For event-based systems, connectivity is the most important element. It includes middleware like TIBCO, but more importantly includes recent entrants such as Solace and Tervela, Google Chrome (namely websockets), and standards like AMQP and DDS. AMQP is very attractive as a standards based messaging wire protocol. Solace, Tervela, RedHat, Apache (QPID), RabbitMQ and various other messaging providers/vendors are working hard on AMQP interoperability. CEP is great at analytics. AMQP is great at distribution. CEP over AMQP simplifies integration. Industry specific connectivity is also critical. For example, in the capital markets, connectivity to FIX, Reuters, Wombat, FX venues, and so on - this connectivity helps speed integration and bring CEP online.
Business logic is the domain of event processing like StreamBase.
At the database level, relational databases still play a role to store history, but just as important, if not more so, are column-oriented databases like Vertica.
Finally, some of the most innovative presentation layer technology for time-series data is coming from the Eclipse open source community.
What’s the pattern in all this stack innovation? None of it comes from the big companies - it’s coming from small innovative startups that are breaking down the physics of traditional computing as we form a new stack for the next 50 years of innovation.
It’s flattering that Entrepreneur / VentureBeat chose StreamBase as one of the technologies that will continue to lead a siege against the $15 billlion database market, but the truth is that there are multiple technologies in the real-time computing stack required to make this happen, including high speed connectivity, column-oriented data stores and CEP.
Event-based platforms are about real-time computing; databases, business intelligence, and data warehouses are about looking at what happened in the past. By combining the two to operate on streaming data, you create an optimal platform for the real-time enterprise.
So watch for the seige on this market to continue as data management techniques help corporations find needles before they go into the haystack of corporate databases.
Although event processing platforms is robust and proven, there is still constant innovation in the space. Although the efforts of open source projects Esper and Cayuga are admirable they both miss the importance of simplicity through graphical event languages and powerful development tools. They also aren't proven for mission critical usage, or optimized for the high performance, low latency demands.
However, open source is helping spur the growth of event processing in important ways:
- The rise of Eclipse provides instant access to a vast community of development tool plug-ins for event processing development.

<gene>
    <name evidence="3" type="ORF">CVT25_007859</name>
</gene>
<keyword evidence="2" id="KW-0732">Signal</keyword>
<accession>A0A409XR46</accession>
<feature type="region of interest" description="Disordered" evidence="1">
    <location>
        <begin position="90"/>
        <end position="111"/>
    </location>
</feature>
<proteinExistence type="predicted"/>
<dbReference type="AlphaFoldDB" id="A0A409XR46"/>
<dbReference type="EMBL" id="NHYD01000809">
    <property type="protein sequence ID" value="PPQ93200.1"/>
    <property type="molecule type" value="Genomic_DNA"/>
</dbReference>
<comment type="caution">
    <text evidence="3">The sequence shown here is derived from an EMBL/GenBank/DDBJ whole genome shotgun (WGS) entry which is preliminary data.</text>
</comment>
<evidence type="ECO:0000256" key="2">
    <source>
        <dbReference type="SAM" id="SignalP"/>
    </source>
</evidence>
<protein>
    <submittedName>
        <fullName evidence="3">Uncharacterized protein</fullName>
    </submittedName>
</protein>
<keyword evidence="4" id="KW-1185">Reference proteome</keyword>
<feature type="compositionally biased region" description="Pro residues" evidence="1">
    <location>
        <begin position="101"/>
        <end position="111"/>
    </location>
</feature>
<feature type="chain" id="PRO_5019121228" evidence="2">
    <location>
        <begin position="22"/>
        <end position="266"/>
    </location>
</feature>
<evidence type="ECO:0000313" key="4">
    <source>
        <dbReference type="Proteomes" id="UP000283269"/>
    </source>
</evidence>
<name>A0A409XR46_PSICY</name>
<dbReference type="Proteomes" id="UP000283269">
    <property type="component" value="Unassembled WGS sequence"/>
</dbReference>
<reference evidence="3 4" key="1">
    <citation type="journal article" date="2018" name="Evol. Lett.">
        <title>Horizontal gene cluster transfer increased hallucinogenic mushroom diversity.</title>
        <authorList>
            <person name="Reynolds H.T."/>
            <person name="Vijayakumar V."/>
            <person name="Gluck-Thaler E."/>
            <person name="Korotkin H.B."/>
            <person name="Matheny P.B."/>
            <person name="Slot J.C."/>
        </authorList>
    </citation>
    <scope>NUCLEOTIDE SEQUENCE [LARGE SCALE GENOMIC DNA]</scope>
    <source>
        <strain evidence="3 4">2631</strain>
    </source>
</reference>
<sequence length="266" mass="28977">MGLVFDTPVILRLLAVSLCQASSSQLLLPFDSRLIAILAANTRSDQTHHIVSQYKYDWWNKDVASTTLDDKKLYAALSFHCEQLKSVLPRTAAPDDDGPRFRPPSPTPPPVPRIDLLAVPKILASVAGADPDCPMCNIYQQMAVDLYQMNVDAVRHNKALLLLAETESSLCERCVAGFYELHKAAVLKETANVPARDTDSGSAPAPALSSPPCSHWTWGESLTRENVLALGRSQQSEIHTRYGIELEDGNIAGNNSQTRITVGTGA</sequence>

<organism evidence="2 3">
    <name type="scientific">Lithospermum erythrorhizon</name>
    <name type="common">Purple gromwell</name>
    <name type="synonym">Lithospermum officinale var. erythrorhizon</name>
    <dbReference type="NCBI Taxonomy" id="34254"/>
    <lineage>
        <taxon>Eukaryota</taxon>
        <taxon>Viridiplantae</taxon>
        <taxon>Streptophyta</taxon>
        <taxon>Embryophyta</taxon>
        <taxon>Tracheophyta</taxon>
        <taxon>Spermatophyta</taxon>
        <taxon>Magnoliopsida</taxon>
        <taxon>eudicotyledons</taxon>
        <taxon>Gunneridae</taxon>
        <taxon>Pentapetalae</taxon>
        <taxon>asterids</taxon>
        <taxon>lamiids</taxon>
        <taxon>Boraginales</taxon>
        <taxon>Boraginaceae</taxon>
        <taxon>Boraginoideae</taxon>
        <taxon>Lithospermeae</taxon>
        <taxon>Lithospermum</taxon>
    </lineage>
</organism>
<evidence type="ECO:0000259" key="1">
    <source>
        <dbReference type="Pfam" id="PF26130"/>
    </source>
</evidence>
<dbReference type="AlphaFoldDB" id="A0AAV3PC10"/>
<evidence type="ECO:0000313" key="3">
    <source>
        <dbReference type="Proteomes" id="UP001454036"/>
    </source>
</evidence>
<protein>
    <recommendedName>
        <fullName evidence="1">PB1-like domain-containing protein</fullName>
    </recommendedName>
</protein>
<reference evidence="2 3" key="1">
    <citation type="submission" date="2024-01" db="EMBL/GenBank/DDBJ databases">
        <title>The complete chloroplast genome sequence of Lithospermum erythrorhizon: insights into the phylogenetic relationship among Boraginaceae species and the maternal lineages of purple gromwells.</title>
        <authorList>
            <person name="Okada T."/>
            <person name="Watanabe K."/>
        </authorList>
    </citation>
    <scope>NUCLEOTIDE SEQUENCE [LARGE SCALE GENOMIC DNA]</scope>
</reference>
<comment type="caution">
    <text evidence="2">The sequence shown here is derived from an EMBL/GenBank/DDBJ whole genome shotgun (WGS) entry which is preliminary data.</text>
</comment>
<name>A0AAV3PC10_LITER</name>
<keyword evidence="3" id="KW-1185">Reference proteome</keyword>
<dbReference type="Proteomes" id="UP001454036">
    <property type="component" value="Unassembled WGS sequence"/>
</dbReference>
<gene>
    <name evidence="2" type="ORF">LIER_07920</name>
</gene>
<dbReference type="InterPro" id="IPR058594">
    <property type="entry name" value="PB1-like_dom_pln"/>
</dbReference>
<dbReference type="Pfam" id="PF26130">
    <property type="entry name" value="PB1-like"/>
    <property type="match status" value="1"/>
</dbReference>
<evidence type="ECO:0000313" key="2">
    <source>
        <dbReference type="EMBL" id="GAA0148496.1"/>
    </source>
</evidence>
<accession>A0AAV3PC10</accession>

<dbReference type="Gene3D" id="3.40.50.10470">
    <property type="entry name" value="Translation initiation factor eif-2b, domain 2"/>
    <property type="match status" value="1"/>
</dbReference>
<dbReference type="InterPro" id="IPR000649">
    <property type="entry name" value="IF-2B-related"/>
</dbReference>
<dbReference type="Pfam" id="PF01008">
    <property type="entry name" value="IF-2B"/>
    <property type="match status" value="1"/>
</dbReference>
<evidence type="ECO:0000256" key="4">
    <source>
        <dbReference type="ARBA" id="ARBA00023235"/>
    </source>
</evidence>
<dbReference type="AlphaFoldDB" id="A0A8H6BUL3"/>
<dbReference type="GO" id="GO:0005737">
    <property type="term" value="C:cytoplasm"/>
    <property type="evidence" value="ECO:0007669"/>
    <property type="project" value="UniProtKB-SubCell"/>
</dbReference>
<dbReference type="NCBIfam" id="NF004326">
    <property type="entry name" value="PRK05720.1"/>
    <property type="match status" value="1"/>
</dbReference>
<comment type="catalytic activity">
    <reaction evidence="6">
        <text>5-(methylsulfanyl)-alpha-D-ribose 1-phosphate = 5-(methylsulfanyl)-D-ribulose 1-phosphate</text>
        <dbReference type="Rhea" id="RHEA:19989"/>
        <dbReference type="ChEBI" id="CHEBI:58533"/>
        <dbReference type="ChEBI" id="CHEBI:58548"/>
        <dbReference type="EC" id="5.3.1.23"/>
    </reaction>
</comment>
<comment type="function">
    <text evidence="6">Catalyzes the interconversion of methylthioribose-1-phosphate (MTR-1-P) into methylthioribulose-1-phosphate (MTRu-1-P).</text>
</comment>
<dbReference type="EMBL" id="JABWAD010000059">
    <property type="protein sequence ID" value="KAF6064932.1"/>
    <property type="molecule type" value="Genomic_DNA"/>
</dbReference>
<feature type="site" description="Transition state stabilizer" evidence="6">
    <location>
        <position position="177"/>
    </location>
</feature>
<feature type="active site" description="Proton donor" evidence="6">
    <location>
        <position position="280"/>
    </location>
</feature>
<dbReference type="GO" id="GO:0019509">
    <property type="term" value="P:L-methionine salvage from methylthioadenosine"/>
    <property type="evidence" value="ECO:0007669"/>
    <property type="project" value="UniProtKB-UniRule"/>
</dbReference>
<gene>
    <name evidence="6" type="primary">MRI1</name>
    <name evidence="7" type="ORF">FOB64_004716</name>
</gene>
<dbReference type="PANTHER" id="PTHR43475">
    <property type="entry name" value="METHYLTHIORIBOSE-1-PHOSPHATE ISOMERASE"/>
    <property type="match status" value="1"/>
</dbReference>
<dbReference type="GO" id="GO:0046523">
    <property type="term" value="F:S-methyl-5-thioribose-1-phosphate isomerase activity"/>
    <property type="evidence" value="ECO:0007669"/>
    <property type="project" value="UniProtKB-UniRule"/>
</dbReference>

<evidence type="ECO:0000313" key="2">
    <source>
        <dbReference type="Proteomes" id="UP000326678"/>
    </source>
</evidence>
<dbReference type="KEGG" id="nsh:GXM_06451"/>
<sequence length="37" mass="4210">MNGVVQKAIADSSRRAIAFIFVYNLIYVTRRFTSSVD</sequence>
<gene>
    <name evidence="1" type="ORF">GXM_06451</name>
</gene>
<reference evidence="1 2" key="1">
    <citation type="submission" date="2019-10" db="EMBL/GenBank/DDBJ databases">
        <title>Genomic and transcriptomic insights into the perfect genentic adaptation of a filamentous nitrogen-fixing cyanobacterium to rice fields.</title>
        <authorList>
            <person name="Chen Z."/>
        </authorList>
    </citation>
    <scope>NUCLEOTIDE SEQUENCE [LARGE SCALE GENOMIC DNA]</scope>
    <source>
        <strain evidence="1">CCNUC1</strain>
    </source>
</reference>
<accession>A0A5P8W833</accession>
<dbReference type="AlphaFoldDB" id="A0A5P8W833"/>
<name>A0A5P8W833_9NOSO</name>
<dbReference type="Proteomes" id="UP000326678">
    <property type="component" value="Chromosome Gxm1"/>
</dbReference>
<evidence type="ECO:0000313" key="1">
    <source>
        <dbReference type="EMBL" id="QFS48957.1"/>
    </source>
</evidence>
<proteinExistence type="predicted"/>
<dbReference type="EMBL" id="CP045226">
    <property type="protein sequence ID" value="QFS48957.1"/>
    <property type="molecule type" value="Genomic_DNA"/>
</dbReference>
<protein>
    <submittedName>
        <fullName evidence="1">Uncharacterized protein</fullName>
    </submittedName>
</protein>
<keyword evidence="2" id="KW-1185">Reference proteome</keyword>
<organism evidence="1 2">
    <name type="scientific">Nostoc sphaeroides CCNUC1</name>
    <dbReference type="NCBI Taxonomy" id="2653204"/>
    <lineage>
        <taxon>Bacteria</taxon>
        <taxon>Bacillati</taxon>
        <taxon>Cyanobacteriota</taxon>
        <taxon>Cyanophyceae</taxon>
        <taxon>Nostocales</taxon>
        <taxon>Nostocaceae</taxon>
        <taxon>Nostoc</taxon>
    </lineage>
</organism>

- Connectivity is commoditizing with developments in QuickFix, AMQP implementations like RabbitMQ, and DDS implementations like OpenSplice.
- Events-in-the-cloud is becoming easier with open source cloud computing and web based messaging protocols.
The rise of open source for development, connectivity, and cloud computing is also why software stacks will continue to miss the mark with their proprietary stacks of software.
So as the new event-based software stack begins to emerge, event processing providers that embrace this chance will continue to grow as the enterprise platform of choice.
The ninth and final prediction for event processing is that the processing of moving information will yield a great independent software company.
While it's nice that Time Magazine declared event processing is a technology that will "change your life," and the World Economic Forum at Davos named event processing as one of the 26 top innovations in the world, the previous 8 predictions explain why event processing will prove fertile ground for a great software sector:
- The business case - to enable the rapid construction of real-time applications - has already impacted two of our most critical markets: the capital markets and the intelligence agencies.
- The solution requires a fundamentally new computing physics where traditional static computing technologies don't fit,
- The technology is proven, with major companies already using CEP enterprise-wide
- The revolutionary simplicity of event processing is, as Clayton Christensen suggests, "always disruptive," and therefore facilitates disruptive innovation
- This innovation has become even more critical in an era where competitive advantage is becoming more quantitative.
- The market for data management is huge and the big software stack vendors continue to miss the mark with their technology offerings.
- The possibility of an entirely new software stack is upon us - open source is a big part of it, and innovation in the field should continue for the next 10 years.
Put all of the conditions together, and it's ripe territory for the emergence of a new software powerhouse that disrupts the old guard.